This must be the “new normal” everyone’s talking about. Where a cyclical low in the unemployment rate, to the the low 5 percent range, is met with a courtly high stock market and talks of an impending rise in rates. Sure there is a feeling in some pockets of the economy that “things” are much better out there, even though by some measures the labor data is unfortunately, still far from out of the dark.
For example, Q1 U.S. GDP contracted again (and by nearly 1 percentage point more than GDPNow had originally estimated!) And despite Wall Street cheer, Q2 GDP may not come in much better. And on the tangible employment front, it is important to look at alternative measures of employment to get a proper read on how things genuinely align to a time when we shared similar “good feelings” in our past. After all, a feeling of “better” should often be associated with a significant proxy in the past that serve as a benchmark for that term.
Let’s look at the employment to population ratio. The ratio for May just ticked up 0.1 percentage points, to a cyclical high of 59.4 percent. Still, this level is well shy of the 62.0 percent that was the worst reading reached of 2003 (in the aftermath of the 2001 recession). The official unemployment rate doesn’t take into account the broader population, so even though its current 5.5 percent appears to be an improvement (the level resides between the previous cycle’s high of 6.3 percent in 2003 and its low of 4.4 percent in 2006-2007), we must seek a broader unemployment measure to better reflect the economy’s changing labor force (or should we say the change in who’s not in the labor force?)
The U-6, the official broadest formulae for unemployment and underemployment in the U.S., is at 10.8 percent. This level is still completely higher than the worst reading we saw in 2003 (10.4 percent). In fact prior to the current cycle, we have to go back in time 2 cycles (June of 1994) in order to see a U-6 reading that is even worse than the current 10.8%.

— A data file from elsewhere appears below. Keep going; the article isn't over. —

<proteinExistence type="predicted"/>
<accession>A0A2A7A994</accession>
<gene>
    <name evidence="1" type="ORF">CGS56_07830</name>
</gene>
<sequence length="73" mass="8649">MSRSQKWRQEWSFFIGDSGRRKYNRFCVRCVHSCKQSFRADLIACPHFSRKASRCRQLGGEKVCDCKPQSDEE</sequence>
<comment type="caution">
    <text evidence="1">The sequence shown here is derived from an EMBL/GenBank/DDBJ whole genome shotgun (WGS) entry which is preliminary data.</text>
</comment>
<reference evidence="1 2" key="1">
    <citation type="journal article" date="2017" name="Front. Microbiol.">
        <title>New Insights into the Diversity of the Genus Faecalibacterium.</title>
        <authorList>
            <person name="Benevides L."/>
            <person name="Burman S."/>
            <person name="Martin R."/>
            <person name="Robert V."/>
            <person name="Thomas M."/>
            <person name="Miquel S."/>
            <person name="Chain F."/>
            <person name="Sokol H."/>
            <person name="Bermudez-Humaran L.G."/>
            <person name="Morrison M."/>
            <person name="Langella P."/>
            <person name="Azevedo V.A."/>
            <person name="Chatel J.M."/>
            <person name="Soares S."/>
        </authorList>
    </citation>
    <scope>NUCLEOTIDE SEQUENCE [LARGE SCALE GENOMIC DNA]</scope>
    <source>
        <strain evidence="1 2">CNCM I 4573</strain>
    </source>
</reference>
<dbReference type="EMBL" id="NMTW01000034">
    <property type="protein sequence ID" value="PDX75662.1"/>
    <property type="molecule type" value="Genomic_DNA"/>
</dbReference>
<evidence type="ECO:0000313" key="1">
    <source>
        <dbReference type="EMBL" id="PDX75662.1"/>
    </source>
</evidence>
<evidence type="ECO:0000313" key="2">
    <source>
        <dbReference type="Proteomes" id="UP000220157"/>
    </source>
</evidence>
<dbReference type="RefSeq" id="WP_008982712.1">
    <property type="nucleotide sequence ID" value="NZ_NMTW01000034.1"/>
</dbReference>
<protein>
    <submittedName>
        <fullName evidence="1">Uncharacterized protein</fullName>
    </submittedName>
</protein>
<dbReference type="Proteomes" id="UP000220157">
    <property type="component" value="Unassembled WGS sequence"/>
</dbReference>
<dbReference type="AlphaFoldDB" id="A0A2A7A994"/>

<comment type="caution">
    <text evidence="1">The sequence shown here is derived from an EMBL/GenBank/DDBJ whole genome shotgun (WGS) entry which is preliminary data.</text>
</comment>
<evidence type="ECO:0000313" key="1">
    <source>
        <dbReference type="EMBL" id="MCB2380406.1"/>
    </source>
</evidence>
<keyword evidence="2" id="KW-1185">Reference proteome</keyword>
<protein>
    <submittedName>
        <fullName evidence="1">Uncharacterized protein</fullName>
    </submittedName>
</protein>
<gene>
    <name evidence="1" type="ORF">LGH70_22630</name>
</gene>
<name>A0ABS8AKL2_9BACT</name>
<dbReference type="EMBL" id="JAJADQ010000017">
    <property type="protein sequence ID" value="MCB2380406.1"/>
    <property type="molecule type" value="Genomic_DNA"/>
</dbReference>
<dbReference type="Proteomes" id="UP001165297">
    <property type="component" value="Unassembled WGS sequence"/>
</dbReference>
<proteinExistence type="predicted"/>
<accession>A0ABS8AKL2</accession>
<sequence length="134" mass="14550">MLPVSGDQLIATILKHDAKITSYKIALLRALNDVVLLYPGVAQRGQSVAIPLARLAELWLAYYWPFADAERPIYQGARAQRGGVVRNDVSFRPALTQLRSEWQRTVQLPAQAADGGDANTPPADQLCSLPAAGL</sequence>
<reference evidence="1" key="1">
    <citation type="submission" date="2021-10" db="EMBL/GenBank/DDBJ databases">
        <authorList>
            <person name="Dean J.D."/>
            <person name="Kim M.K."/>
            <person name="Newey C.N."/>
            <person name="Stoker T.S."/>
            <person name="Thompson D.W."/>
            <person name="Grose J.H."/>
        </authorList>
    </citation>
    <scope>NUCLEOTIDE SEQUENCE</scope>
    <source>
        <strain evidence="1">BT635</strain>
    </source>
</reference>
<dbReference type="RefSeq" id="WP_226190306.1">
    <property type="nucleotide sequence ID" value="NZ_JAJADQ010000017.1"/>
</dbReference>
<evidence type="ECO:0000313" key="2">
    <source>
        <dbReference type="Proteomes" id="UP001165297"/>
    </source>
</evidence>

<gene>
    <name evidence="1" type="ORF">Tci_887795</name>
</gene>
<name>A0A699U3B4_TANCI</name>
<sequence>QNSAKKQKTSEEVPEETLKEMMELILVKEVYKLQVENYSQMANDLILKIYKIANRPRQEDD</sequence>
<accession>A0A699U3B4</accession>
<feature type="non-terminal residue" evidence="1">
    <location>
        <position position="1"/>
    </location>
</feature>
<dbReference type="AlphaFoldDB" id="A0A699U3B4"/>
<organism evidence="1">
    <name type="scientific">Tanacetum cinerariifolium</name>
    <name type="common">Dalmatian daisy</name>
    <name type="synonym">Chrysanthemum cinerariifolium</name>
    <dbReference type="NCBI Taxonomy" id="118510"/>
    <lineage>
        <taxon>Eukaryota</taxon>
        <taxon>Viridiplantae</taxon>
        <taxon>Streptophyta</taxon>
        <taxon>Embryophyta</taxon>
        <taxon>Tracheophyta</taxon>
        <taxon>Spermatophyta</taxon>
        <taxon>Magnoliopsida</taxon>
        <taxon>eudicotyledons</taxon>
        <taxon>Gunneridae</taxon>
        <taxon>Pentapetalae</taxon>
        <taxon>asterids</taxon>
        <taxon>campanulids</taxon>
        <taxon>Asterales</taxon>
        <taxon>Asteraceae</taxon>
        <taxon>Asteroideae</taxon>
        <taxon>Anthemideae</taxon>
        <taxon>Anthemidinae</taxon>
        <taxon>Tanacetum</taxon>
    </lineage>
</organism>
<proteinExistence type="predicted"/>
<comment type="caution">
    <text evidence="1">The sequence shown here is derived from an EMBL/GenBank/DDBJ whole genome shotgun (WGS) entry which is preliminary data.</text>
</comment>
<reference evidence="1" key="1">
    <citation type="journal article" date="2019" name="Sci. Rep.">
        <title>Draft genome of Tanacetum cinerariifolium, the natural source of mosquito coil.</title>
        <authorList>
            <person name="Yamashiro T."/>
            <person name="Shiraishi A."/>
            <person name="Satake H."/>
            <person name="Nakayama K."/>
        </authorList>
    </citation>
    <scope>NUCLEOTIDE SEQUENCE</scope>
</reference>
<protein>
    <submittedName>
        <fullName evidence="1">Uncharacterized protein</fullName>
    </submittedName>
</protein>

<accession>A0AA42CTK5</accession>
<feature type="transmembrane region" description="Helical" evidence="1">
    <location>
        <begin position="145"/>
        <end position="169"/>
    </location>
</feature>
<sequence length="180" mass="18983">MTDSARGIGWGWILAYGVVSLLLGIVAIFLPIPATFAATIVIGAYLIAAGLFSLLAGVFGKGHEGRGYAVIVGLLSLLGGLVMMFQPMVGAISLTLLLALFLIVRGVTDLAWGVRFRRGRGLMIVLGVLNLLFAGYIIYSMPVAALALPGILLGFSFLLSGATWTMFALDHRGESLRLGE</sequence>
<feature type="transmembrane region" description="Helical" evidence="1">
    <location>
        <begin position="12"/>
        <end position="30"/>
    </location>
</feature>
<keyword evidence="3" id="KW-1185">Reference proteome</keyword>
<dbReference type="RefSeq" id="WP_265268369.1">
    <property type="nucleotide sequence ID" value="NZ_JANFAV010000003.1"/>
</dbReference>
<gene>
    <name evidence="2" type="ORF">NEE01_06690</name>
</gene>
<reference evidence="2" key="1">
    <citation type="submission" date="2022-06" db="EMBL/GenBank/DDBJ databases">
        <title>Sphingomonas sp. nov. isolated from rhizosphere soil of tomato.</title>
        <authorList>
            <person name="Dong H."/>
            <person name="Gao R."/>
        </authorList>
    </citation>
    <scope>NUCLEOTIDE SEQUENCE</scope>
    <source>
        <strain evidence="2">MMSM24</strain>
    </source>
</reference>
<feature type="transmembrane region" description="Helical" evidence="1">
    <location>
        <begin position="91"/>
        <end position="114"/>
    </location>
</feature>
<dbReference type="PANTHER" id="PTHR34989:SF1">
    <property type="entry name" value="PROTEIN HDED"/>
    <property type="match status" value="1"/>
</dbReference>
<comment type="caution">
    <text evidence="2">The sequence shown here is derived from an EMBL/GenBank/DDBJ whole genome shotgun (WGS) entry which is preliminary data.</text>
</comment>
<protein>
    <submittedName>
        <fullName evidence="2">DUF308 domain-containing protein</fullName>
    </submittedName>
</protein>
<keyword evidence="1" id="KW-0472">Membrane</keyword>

What this all evidences is that in some elements of the economy, and some influential portions of the population, things feel great (perhaps as good as ever!) But for many other people in the economy it still feels frozen, at best. Just looking at the fairly, well appreciated U-6, and seeing that is now finally within a 1/2 percentage point (of the worst from the 2001 recession fallout) and thinking some are forced to embrace this now as a sign of a recovered market. Something seems premature when celebrating the employment to population ratio, or even the U-6, both of which are just as easy to see alongside the headline payroll numbers. It’s because at the end of the day, the “new normal” shouldn’t be one where our current best is worse then our prior worst.
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Former U.S. PBGC executive Dept. Director of Policy, Research, & Analysis, and first interim Risk Officer (Obama Administration)
Former U.S. Treasury/TARP Director of Analytics
Yeah. It’s free market capitalism. And if you like your job of twenty years it produces stuff people don’t want, but you feel we owe it to you to stay in that job than yes, you’re not doing as well.
Like it or not. If you make buggie whips, don’t like learning about computers, and plan to rely for your retirement on Social Security, want a globally dominant military, lots of interstates, a big house with a lush lawn, and pig pickup but want less government and lower taxes you are screwed,.
and then we have the ‘sharing’ economy, where there really arent workers. they are all just contractors who dont really fit the definition of contractors. and we do have a side of wage theft. plus we seem to have eliminated any semblance of employer support of the injured workers , injuries that happened on the job. but we absolutely must support the TBTF banks. and high bonuses for them, plus high ceo wages. because
It’s all Gen-X fault. We just don’t make enough money to make the economy boom.
Before Obama was elected no one had ever heard of U6.
The crisis aftershock.
While economists tell us the recession is long since over, for many households the financial crisis left a serious scar. This is consistent with history. Looking at the aftermath of previous debt bubbles, Carmen Reinhart and Kenneth Rogoff found that the hangover is deep and long lasting. Growth was more than 1 percentage point lower relative to normal periods, and the average duration of the overhang was 23 years. http://www.blackrockblog.com/2015/06/11/sluggish-economic-recovery/
ADMIN: Incorrect — we have been discussing this since before Obama was elected:
A Modest Proposal (U3 + U6) (June 12th, 2008)
NFP: Even Worse Than Reported (December 8th, 2008)